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District Employees May Go Without Paychecks As Reserves Dwindle

The District may keep employees at work without pay if funds run out later this month.
Erin Webb: http://www.flickr.com/photos/15076309@N00/2393307331
The District may keep employees at work without pay if funds run out later this month.

If the shutdown continues, D.C. government employees could soon be asked to start working for free.

Since Mayor Vincent Gray declared all city services and employees "essential," the District has been paying its workers out of its emergency cash reserves. But that money is running out.

A spokesperson for Gray says if the shutdown hasn't ended by Oct. 29, city government employees will still be working, they just won't be getting paid.

The workers will be compensated eventually, once the federal government is back up and running and D.C. can start spending its own tax dollars again.

But that doesn't mean the District will be able to recover all of the lost sales and income tax revenue.

NPR

Lisa Lucas Takes The Reins At The National Book Foundation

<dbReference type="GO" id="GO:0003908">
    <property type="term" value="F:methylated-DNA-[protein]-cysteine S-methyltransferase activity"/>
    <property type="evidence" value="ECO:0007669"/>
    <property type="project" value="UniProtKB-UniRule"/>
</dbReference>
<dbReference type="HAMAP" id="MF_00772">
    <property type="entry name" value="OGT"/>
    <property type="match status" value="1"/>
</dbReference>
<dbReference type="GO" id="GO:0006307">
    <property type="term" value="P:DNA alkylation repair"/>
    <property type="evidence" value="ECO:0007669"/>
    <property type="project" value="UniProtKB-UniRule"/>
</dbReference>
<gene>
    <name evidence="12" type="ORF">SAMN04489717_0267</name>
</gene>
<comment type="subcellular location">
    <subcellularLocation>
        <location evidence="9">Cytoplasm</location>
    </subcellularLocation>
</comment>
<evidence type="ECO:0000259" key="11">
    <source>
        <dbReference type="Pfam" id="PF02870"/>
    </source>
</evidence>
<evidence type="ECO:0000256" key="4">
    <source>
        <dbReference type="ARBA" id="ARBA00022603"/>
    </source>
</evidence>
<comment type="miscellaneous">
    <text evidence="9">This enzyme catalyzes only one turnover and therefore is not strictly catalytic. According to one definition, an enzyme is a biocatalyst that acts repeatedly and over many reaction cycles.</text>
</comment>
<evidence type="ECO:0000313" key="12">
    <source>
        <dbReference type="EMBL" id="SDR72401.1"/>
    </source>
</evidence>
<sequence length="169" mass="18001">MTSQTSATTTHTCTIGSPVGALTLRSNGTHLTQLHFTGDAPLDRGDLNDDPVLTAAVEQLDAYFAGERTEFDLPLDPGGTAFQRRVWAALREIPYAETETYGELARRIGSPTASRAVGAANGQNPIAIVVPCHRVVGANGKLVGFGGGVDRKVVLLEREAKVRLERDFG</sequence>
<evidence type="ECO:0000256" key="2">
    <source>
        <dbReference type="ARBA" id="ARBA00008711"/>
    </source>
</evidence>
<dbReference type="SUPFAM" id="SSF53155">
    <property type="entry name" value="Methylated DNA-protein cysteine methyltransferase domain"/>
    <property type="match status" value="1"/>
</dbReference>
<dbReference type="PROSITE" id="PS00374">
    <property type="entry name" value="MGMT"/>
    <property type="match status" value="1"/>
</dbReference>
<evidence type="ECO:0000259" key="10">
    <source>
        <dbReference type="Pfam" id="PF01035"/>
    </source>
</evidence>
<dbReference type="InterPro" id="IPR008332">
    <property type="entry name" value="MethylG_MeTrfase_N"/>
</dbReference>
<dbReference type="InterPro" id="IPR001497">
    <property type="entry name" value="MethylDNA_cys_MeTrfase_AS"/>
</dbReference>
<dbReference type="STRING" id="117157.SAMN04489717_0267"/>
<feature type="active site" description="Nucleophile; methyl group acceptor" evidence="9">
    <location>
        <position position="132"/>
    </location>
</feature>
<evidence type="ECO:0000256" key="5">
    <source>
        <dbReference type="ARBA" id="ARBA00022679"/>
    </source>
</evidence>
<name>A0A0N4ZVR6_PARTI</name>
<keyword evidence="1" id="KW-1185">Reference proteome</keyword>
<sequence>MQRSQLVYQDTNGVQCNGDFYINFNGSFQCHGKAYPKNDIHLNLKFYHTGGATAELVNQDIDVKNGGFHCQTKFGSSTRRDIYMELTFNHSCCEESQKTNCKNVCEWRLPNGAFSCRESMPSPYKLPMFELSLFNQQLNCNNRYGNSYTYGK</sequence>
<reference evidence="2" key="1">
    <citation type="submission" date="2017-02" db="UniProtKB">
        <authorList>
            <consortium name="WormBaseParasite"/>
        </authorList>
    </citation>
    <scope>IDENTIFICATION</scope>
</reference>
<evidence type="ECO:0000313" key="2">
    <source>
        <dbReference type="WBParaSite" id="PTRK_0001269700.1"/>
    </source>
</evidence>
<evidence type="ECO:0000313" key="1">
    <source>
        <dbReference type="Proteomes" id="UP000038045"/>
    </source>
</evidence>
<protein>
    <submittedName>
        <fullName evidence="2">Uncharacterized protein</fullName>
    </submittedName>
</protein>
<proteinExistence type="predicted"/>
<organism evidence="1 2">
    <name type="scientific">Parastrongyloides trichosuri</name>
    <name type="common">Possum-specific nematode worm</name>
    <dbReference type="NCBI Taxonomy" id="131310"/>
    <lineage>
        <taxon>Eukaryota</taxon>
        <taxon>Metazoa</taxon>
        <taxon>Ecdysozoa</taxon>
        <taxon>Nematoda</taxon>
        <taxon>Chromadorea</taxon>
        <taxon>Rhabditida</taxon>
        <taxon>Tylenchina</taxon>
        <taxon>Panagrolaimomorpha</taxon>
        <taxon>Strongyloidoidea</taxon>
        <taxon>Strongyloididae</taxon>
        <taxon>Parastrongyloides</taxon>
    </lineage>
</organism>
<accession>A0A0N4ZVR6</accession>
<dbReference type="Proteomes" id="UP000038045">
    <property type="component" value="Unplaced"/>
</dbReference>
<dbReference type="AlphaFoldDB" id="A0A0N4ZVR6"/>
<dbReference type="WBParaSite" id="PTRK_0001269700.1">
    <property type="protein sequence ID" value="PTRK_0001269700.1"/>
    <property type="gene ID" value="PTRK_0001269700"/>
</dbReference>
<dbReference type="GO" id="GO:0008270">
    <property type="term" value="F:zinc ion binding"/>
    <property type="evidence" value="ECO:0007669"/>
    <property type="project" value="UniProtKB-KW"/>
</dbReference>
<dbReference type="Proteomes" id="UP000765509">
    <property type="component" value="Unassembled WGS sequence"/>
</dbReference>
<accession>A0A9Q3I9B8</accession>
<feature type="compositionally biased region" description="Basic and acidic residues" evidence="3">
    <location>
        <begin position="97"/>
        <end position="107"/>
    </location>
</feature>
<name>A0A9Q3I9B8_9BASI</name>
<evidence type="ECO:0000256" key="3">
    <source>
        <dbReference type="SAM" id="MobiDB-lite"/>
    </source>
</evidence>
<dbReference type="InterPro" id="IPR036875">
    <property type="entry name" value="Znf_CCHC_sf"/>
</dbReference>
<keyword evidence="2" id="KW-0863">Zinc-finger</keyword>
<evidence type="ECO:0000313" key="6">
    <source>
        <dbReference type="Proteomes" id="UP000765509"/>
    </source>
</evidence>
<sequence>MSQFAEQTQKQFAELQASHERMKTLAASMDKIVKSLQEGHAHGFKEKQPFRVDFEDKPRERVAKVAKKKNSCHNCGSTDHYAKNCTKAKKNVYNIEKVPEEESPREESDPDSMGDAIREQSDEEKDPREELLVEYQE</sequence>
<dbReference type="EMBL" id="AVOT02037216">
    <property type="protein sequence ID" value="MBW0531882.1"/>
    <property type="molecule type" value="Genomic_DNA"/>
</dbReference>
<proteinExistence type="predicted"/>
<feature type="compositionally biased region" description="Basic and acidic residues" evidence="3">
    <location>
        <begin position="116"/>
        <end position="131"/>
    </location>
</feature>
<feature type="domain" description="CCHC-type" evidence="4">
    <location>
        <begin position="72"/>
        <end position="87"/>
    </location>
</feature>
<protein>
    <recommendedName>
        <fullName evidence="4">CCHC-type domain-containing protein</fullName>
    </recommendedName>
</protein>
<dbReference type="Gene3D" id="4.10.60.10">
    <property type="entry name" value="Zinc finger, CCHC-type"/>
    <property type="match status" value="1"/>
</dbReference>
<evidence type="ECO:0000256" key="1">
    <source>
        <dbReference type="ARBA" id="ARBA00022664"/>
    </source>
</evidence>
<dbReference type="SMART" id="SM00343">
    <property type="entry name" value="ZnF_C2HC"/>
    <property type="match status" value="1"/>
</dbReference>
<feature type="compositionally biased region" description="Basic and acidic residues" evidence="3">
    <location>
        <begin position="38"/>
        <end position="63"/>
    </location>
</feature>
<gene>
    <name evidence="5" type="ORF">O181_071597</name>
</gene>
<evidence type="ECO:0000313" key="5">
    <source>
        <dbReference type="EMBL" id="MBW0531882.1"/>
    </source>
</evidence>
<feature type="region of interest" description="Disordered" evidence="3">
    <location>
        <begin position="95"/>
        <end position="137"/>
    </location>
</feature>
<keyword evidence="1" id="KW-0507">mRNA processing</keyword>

Lucas is the third executive director in the history of the foundation, which runs the National Book Awards. Her priority? Inclusivity: "Everyone is either a reader or a potential reader," she says.
NPR

The Shocking Truth About America's Ethanol Law: It Doesn't Matter (For Now)

Ted Cruz doesn't like the law that requires the use of ethanol in gasoline. So what would happen if it was abolished? The surprising answer: not much, probably.
WAMU 88.5

The Latest on the Military, Political and Humanitarian Crises in Syria

Russia continues airstrikes in Syria. Secretary Kerry meets with world leaders in an attempt to resolve the country’s five-year civil war. A panel joins Diane to discuss the latest on the military, political and humanitarian crises facing Syria.

NPR

Should India's Internet Be Free Of Charge, Or Free Of Control?

Facebook's free Internet service was banned in India on the basis of net neutrality this week. Internet providers, regulators say, should not be allowed "to shape the users' Internet experience."

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